“There were plenty of times I had to ask myself if I’m a good player. If I am, why am I not out there? Why am I not playing?’ I felt like the beginning of the year I could compete with anybody. I felt I had the talent and I had the work ethic. But then I’d get eight minutes, three minutes, 10 minutes, five minutes. I don’t like watching people compete. It was a hard time for me. Maybe even more for my family.”
Then there’s Denzel Valentine, who similarly dismisses past performance and has adopted the Memorial Doug McDermott ‘basically a rookie’ mantle, plus a delusionally-high self-assessment of his defense.
“I can guard the point, I can guard threes, and also rebounding. That’s how I can establish myself.”
“If you watch the game, you’ll see my defense is very underrated,” the 6-6 Valentine insisted. “The only reason people say that (about being weak defensively) is I’m not the typical NBA player with the athleticism who looks like they can go out and guard a superstar. But defense isn’t about that. It’s about heart, will. You’re going to get scored on; it’s the NBA. But as long as you are relentless and willing to buy into the game plan and be smart you can defend out here. I feel like I am doing a great job of playing defense.
Valentine compared his ideal play to ‘prime Dwyane Wade’, someone who would earn more free throws in a game than Valentine does in 6 months. Dunn merely settled for Rajon Rondo as his comp, which is wrong for other reasons. Both the above quotes are from Sam Smith and the house organ, so maybe he cut out any self-reflection or modicum of critical thinking.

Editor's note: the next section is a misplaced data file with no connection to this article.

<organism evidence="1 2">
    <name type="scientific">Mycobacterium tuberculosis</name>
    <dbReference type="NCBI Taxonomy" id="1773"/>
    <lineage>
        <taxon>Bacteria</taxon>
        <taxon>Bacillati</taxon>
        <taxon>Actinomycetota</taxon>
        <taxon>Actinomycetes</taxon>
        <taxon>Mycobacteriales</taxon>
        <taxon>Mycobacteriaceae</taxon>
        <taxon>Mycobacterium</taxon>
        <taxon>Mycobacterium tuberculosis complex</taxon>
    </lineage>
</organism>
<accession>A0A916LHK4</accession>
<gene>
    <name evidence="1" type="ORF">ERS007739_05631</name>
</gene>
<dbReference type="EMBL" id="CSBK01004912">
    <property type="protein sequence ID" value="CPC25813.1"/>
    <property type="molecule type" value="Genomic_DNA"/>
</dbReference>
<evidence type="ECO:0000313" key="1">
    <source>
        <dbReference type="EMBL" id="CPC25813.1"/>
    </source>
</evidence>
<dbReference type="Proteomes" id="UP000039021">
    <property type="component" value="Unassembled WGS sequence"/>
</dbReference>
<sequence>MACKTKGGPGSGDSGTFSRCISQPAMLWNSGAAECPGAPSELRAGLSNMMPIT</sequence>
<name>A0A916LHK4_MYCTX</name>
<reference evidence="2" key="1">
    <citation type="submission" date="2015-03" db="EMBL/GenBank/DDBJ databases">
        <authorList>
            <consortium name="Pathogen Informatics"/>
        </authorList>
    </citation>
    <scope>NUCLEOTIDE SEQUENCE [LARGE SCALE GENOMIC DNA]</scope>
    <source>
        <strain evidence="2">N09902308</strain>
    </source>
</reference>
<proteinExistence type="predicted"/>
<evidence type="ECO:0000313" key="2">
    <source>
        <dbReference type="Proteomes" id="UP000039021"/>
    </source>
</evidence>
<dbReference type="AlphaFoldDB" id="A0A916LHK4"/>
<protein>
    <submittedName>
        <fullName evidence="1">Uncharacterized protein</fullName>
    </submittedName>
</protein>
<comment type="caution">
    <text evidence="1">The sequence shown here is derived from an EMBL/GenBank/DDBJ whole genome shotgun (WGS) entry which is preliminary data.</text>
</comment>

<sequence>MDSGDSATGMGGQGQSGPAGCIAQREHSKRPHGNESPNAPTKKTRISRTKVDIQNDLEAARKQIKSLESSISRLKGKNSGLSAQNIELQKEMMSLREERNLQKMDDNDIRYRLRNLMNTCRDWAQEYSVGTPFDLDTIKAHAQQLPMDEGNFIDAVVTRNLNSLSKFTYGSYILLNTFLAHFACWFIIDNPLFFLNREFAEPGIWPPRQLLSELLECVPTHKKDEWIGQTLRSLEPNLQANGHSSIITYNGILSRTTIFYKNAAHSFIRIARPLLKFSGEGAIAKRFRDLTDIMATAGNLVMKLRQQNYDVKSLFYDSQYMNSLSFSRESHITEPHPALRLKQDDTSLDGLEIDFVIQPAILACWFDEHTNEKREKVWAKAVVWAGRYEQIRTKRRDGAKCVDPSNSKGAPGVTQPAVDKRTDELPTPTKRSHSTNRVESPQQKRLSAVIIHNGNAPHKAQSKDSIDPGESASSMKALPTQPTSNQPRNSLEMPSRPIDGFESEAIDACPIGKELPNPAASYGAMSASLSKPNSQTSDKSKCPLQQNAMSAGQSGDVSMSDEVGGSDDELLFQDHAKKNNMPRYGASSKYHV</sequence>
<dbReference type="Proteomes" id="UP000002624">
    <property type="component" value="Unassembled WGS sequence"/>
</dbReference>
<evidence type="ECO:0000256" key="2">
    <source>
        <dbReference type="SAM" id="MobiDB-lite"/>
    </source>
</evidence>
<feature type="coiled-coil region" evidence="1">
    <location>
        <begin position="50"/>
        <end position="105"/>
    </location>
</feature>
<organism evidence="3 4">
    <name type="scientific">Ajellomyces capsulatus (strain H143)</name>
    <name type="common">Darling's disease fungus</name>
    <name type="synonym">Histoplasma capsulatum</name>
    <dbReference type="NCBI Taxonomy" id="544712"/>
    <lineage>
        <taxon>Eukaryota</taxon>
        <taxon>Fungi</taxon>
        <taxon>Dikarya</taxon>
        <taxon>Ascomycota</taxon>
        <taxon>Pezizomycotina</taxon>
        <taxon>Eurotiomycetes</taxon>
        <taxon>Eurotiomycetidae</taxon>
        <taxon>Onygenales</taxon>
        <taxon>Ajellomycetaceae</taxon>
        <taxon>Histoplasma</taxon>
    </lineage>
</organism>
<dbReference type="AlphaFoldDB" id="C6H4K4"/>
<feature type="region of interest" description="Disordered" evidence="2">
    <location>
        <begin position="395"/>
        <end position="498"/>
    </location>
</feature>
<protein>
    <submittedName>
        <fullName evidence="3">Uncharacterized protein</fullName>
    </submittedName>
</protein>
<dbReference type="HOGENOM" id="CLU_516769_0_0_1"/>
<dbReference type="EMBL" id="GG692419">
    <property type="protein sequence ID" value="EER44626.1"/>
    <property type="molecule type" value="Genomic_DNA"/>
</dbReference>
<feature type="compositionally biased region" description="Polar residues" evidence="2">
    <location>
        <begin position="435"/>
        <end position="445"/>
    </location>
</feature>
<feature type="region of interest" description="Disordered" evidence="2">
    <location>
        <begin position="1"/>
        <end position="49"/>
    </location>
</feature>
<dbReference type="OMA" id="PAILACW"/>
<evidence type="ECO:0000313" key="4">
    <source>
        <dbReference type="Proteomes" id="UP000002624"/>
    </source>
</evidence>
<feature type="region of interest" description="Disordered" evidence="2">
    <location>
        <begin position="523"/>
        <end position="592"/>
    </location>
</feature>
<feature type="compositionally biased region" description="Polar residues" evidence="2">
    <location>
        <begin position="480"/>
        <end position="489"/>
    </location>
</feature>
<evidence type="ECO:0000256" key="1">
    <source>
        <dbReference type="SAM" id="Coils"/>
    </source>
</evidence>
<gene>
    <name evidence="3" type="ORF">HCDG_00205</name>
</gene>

Bobby Portis doesn’t have even that excuse, and he is also his own easiest critic.
“I feel I’ve been playing well,” Portis said. “I’ve been rebounding well, playing defense better than I have before. I’m taking great shots, so I’m not forcing anything on the offensive end. Trying to be a great player.”
Portis is indeed producing. But he’s also neck and neck with Dunn in usage percentage, and the opponent+teammates matter. Even with the good box scores he’s 87th among Power Forwards in RPM.
Between the lot of them, you wouldn’t think they were on one of the worst teams of the past 10 years!
This isn’t to be some old person writing a letter to the editor (redundant) bemoaning the ‘participation trophy’ nature of the whole Bulls locker room (even KO-punching is OK, you showed great emotion!), but man I can’t say it isn’t annoying as hell. And that’s fine, ultimately, but this attitude also suggests this team isn’t motivated to show improvement. Like all the way through the organization, admitting mistakes is not good for job security, so just chalk everything up to circumstance instead of preparation and execution. Whether they’ll actually show improvement is not really dependent on attitude as much as their talent and organizational structure (uh oh), but a more sensible attitude may be helpful. Or at least easier to understand.
We may have already lost another one to insanity before he even began:
LaVine: "This isn’t a losing situation. We might not have the best record right now. But we don’t have that outlook on our team. We’re positive. We go at each other. We’re looking to improve. I know I’m not a loser. They’re not losers. We’re in the right state of mind."— K.C. Johnson (@KCJHoop) December 5, 2017
Unlike Zach LaVine, I know the Bulls are losers. I know this because I see them lose all the time, then also read other peoples records of these losses. I don’t know what Hoiberg and his team are seeing, but it probably isn’t good in the long run to keep ignoring it. Obviously any criticism is couched with them being young, and allowing room for improvement. And I don’t see the harm in anyone just admitting this currently isn’t good enough. As a bonus it doesn’t make them all sound crazy or dumb.